first few steps on a daunting project
became more tenable. Once I took
a few steps, it was so much easier to
My solution was to approach a proj-
ect by turning it into as many tiny steps
as possible. That way I could get a few
really easy wins under my belt. For ex-
ample, each step would be a task such
as “Search for ______ on Google” or
“Have a conversation with ______.”
Crossing things off your to-do list gives
your brain a happy little dopamine hit,
even if the tasks are tiny—it keeps your
motivation up and your excuses down.
Try breaking your next project into
the smallest increments you possibly
can. Each step should be really small
(I try for tasks that take 15 minutes or
less) and really easy to accomplish, so
that you can get a win!
You have to overcome inertia. Little
wins add up and make it easier to do that.
Reserve Calendar Time
for Every Project
Set aside time on your calendar specifi-
cally for working on a task you are hav-
ing trouble starting. Treat it as serious-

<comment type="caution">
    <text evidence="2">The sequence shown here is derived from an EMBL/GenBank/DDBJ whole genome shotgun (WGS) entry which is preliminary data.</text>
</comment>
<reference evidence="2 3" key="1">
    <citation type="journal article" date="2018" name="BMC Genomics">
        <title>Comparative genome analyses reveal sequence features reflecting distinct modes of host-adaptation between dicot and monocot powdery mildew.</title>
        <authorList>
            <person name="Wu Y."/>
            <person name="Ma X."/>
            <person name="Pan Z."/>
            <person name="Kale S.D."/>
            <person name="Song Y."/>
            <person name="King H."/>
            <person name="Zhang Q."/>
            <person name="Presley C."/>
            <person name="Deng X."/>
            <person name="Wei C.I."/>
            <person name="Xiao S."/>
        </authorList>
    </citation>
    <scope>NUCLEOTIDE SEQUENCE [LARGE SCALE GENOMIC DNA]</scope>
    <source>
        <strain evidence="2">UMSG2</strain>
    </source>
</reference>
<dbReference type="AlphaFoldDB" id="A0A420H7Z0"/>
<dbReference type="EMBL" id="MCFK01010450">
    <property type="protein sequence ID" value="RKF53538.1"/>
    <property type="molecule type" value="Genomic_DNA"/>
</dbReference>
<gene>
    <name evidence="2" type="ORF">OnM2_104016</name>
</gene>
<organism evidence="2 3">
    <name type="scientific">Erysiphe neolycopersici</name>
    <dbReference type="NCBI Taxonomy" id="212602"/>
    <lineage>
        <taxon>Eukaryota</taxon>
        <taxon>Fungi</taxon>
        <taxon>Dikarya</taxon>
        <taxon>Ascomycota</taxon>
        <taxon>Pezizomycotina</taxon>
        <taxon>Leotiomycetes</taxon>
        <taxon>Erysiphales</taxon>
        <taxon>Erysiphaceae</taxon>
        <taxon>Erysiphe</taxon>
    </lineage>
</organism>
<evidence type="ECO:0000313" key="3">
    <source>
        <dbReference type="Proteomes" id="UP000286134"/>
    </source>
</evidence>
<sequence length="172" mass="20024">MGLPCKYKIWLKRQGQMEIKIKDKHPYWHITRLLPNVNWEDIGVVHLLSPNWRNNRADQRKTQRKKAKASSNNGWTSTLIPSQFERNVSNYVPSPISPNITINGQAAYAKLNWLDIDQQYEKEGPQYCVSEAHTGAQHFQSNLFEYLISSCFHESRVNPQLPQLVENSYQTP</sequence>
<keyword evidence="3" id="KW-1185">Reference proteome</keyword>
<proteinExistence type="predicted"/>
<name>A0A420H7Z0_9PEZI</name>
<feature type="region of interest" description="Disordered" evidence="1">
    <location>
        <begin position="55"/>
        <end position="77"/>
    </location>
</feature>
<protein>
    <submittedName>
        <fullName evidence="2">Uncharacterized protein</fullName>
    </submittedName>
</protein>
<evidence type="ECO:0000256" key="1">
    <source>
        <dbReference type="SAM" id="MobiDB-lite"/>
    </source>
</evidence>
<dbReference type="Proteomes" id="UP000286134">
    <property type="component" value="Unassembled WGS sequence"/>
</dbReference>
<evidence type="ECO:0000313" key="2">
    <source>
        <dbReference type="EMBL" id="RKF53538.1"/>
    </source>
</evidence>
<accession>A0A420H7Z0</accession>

ly as you would any other appointment.
You must show up and you must work
on that project.
Reserve an amount of time that is
realistic for making progress—at least
30 minutes to an hour. This strategy is
key for busy people or managers. If you
don’t schedule the time to do meaning-
ful strategic work, your time will fill up
with tactical tasks.
And what if you don’t feel like work-
ing on the task at the appointed time?
Set a timer when you are starting work.
Set it for 10 minutes and tell yourself
you have to work only until the timer
Start working on the list of tiny
steps you have created for yourself:
Google something; set up your proj-
ect; send one email message; review
Almost always, taking one or two
of these tiny steps will get your brain
working, and it will be easier to keep
going. You’ll do one task, cross it off
the list, and then do another. Your tim-
er for 10 minutes will go off, and you’ll
just keep going because now you’re en-
gaged with the project.
If you are really not engaged with
it after 10 minutes (though this rarely
happens to me), then let yourself take
a break—but block off another chunk
of time on your calendar to come back
to it soon.
Get Other People Involved
Sometimes the best way to get yourself
to do something is to make yourself accountable to another person.
According to a study by the Ameri-